published on 3 June 2010 in life

It quivers…but it is not afraid!

The male of the red-eyed tree frog (Agalychnis callidryas) does not quiver because it is afraid, but to defend its territory or its female.
But how does it vibrate? It folds and extends its hind legs quickly and transmits the vibration through the branches of the trees as a warning to ward off intruders. It seems that in the mating season, the vibrations grow exponentially. Michael Caldwell from Boston University was able to record this silent form of communication. The scientist, together with the Smithsonian Tropical Research Institute of Panama, was able to film these small frogs in action.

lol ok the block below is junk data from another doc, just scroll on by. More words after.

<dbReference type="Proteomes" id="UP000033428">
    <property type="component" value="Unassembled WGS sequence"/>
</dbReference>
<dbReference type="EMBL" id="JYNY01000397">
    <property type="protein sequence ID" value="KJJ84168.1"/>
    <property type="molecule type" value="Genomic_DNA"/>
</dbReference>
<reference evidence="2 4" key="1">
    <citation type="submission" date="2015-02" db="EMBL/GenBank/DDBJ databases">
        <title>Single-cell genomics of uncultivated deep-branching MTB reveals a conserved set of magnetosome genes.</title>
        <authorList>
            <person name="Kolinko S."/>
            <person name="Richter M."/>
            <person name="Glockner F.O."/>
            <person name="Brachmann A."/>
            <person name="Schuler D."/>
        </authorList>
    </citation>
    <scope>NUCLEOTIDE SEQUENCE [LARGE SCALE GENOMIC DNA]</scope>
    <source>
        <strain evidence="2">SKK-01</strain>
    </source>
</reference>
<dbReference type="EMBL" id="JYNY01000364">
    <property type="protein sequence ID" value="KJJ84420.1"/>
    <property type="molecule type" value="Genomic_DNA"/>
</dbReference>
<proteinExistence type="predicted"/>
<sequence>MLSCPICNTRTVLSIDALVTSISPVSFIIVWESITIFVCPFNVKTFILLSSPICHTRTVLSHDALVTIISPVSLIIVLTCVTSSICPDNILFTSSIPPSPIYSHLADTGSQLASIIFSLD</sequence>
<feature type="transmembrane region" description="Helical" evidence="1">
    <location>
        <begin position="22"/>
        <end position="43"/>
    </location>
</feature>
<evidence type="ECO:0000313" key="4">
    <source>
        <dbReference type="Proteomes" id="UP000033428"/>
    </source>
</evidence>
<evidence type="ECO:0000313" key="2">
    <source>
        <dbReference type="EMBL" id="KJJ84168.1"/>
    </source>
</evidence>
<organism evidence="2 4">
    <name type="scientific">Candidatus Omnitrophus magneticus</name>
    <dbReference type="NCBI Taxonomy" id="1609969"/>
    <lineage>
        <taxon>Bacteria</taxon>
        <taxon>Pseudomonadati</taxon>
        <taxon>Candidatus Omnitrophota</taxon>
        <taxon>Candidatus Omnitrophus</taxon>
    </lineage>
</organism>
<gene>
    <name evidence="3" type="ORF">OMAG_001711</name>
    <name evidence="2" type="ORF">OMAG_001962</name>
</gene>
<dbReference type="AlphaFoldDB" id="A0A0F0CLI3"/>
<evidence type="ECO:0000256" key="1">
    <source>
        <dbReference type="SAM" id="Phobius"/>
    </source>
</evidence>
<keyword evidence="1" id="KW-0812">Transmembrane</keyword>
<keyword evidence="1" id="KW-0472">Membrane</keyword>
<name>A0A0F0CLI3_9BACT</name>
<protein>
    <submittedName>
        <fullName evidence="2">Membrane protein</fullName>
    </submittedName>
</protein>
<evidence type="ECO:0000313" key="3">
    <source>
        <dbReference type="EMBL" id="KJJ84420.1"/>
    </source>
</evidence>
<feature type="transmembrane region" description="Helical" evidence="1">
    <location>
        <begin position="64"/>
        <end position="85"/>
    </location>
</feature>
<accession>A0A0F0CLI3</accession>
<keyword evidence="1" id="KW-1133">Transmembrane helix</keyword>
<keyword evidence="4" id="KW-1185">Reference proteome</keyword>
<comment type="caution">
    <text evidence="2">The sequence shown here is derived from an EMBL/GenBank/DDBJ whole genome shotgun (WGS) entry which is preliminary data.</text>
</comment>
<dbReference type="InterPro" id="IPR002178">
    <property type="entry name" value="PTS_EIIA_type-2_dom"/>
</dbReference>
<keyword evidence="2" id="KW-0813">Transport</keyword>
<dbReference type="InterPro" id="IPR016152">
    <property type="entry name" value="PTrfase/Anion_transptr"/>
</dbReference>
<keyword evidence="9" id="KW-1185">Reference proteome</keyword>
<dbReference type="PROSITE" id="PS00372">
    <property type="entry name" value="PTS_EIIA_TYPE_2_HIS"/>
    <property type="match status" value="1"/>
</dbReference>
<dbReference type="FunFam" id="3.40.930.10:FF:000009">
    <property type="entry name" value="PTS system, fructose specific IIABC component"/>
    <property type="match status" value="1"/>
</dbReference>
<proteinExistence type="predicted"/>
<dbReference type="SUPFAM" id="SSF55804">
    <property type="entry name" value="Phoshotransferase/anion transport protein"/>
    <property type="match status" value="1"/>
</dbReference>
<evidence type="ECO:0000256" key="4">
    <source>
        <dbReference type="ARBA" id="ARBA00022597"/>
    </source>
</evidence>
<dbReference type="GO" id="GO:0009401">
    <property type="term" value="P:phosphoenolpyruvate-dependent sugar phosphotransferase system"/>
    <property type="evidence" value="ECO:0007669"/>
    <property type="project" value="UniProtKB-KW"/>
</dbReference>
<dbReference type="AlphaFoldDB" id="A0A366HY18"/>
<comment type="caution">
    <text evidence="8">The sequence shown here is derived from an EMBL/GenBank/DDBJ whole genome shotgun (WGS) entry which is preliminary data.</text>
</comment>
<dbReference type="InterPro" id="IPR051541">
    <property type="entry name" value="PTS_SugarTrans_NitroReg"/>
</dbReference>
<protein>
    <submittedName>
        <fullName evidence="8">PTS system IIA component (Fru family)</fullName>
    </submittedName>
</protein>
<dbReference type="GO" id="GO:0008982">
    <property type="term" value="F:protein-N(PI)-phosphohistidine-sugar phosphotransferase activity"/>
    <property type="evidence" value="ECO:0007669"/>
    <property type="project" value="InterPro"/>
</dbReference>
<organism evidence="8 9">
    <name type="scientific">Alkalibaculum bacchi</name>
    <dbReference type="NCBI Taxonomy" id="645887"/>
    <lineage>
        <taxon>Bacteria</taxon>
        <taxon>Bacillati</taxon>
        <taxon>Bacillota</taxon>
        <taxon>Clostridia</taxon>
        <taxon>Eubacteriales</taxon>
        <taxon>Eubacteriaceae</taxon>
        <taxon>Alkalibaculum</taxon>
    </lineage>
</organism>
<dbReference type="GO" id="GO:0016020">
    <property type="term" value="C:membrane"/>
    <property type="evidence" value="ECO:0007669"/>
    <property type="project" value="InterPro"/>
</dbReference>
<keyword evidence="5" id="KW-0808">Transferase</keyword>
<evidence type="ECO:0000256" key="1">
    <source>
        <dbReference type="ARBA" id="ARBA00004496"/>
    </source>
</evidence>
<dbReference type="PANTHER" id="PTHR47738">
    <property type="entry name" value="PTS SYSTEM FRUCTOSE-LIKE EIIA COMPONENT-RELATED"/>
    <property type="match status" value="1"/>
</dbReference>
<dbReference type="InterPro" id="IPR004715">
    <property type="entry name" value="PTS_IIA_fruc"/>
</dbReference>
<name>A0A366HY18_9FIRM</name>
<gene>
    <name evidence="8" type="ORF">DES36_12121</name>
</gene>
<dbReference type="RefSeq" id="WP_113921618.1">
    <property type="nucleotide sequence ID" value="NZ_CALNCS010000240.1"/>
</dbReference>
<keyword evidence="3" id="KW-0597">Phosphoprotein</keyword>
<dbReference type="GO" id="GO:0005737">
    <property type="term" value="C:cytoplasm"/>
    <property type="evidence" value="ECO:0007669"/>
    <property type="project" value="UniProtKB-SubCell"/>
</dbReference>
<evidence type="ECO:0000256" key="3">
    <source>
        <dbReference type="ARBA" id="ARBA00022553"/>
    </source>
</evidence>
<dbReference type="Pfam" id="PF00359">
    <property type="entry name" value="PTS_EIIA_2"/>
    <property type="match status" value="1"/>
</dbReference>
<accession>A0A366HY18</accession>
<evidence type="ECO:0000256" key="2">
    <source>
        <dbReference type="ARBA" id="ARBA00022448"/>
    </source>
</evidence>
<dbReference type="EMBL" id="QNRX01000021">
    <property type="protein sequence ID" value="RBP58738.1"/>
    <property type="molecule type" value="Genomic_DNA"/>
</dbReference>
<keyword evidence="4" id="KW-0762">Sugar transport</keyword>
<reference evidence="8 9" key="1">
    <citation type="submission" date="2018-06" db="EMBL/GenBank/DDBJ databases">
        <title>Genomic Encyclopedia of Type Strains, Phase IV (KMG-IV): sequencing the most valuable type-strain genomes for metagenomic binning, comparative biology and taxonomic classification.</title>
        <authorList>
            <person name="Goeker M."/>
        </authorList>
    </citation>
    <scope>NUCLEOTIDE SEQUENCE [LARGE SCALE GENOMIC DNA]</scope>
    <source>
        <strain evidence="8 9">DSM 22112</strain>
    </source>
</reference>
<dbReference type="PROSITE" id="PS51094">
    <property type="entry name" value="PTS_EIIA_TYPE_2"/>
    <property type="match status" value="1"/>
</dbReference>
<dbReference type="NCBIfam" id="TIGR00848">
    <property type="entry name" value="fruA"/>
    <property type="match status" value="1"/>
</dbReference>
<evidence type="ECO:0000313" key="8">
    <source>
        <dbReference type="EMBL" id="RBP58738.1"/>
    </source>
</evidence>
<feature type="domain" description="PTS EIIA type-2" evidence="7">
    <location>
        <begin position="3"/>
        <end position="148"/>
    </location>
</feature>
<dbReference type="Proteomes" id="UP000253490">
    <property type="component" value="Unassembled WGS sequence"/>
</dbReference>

This form of communication, defined by researchers as “seismic communication”, is also typical of other animals. Elephants, for example, produce threatening vibrations stamping heavily on the ground, while the males of the white-lipped frogs lean their vocal sacs on the ground in order to allow the vibrations of their mouth to propagate through rock or mud.

With the sponsorship of the Italian Ministry of Education, Universities and Research
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